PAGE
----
A great example of how Dynamics 365 can enable basic supply chain traceability is through one of our customers, a global, multichannel apparel brand. The organization had a complex supply chain, selling its products in multiple countries online, in stores, and wholesale via 3PL distribution centers. As product regulations vary from country to country, product attributes need to be tracked in greater detail. For example, a jacket with the same SKU could contain materials that are eligible for sale in some countries, but not others. To add even more complexity, most of the customer’s products were seasonal, narrowing the selling window even further. These requirements meant adding additional logic to the customer's ERP system to ensure goods that are eligible for sale in fewer countries were picked first.
Global supply chains make supply chain traceability complex.
Orchestrating the flow of goods from a manufacturer to the end customer is complicated. The parties involved in making a single t-shirt include farmers, spinners, dyers, finishers, sewists…and that’s just to make a single garment. Once it’s time to ship that t-shirt to a retailer or end customer, the packaging, transportation, and storage for said t-shirt involves a whole new group of vendors. All along the way, there are several dimensions across your supply chain that contain traceable information:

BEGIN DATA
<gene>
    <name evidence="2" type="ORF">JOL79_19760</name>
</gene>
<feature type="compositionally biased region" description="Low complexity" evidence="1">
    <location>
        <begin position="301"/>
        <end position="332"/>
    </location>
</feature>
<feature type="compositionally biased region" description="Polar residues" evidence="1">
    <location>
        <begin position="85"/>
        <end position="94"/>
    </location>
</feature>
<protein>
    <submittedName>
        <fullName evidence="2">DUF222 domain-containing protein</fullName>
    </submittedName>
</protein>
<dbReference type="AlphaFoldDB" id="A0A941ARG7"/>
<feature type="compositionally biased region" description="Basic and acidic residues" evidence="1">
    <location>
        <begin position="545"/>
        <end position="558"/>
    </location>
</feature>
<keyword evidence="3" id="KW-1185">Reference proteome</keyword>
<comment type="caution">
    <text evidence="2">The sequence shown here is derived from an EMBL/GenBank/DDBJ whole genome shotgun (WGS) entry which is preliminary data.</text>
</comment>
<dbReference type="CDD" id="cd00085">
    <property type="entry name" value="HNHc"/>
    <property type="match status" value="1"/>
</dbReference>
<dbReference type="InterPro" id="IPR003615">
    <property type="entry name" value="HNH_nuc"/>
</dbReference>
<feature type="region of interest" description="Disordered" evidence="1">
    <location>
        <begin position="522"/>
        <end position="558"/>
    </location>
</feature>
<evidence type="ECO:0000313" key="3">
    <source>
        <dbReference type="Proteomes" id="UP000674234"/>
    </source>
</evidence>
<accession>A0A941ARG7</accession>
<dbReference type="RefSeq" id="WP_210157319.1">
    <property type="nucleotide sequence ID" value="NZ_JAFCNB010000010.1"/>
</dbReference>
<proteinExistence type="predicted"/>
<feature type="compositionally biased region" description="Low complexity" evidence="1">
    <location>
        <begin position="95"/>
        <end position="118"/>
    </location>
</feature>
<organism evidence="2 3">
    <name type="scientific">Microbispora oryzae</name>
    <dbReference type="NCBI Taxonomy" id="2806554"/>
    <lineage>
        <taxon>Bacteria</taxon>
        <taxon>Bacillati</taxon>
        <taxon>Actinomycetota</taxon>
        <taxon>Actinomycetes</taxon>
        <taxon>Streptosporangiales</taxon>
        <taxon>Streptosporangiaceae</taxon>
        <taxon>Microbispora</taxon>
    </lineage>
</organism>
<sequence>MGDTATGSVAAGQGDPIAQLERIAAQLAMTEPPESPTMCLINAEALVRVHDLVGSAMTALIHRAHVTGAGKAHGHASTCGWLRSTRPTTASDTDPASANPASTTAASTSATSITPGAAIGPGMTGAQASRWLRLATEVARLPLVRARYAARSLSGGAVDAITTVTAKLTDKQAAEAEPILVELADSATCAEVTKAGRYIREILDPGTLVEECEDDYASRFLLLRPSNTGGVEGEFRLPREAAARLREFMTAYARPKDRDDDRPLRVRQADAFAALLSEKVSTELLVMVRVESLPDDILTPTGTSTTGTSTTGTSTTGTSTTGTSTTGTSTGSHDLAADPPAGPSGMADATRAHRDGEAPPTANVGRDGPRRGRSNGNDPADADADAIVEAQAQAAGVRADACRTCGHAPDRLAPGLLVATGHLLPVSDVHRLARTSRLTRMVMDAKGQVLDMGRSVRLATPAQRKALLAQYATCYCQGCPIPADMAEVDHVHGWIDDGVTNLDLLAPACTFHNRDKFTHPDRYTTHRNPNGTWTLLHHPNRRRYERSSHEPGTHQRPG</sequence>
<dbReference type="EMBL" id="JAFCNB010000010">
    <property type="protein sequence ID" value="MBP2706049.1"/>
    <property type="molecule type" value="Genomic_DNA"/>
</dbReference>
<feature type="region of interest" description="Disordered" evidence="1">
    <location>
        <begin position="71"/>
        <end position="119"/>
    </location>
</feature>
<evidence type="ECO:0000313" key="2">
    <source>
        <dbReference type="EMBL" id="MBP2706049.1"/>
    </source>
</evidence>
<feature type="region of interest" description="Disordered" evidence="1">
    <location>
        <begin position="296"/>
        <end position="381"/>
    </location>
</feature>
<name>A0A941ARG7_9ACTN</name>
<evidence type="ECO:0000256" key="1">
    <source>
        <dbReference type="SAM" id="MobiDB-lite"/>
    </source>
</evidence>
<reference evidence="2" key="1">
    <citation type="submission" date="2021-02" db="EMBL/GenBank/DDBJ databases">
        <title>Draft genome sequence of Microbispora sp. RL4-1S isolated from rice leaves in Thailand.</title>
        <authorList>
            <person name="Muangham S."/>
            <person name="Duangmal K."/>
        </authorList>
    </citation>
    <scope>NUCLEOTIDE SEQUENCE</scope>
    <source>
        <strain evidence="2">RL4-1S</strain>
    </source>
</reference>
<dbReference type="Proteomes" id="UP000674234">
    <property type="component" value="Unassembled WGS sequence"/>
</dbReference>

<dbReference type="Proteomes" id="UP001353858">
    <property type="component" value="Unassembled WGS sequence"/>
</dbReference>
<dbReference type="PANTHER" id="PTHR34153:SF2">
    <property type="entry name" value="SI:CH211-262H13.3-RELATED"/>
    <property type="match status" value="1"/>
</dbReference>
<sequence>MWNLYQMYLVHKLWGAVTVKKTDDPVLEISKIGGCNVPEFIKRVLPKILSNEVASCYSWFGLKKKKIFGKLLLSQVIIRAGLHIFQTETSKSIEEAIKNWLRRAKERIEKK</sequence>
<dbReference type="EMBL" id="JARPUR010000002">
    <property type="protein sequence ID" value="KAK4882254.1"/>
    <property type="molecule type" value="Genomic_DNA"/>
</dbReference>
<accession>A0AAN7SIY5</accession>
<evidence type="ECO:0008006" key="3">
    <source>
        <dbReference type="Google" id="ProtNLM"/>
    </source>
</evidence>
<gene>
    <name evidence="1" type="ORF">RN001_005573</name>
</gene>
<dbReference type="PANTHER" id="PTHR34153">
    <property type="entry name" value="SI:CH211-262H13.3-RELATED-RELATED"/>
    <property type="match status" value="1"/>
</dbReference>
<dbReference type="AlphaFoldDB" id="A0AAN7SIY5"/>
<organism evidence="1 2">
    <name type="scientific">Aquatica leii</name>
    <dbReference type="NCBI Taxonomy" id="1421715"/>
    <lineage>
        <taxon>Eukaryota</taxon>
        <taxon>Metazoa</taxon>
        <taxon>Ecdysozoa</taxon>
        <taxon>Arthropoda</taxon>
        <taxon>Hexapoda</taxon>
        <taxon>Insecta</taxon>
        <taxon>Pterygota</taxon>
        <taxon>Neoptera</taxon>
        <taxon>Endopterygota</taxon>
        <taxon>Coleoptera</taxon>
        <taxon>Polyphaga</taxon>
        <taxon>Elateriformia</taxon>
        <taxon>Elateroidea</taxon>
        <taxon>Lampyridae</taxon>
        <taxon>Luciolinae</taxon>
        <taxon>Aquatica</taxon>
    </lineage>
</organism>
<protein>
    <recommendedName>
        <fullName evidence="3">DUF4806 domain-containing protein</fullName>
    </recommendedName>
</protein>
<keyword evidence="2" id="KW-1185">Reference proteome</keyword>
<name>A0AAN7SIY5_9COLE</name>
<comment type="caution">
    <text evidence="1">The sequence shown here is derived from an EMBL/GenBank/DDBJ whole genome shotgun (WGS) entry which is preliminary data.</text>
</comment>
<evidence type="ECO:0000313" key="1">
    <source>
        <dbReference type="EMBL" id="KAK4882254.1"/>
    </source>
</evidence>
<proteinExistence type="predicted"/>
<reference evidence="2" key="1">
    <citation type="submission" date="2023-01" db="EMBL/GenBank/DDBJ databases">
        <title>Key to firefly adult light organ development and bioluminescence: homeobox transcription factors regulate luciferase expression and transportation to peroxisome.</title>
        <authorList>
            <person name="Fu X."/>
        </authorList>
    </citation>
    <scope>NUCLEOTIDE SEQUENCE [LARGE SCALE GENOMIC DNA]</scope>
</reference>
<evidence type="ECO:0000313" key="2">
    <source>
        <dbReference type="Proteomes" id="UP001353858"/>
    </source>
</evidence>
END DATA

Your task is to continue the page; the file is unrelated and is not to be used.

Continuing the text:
- Raw materials: where are you sourcing your raw materials from? Do you know if fabrics like cotton or polyester adhere to industry standards?
- Production: what do you know about the factories and production facilities that you work with?
- Storage: Do the warehouses you use adhere to any standards regarding emissions and sustainable practices?
- Transportation: Do your transportation options have a low carbon footprint?
At first glance, trying to track all this data seems overwhelming. The good news is that each of these areas represents a small way to get started, which could involve:
- Tracing the origin of raw materials.
- Evaluating the sustainability of the chemicals used to finish fabrics and dyes.
- Identifying more sustainable packaging solutions or using recycled materials.
- Evaluating more sustainable transportation practices.
At its most basic, implementing better supply chain traceability is about improved data quality and capture. Traceability lends itself to sustainability initiatives by creating a solid foundation of data.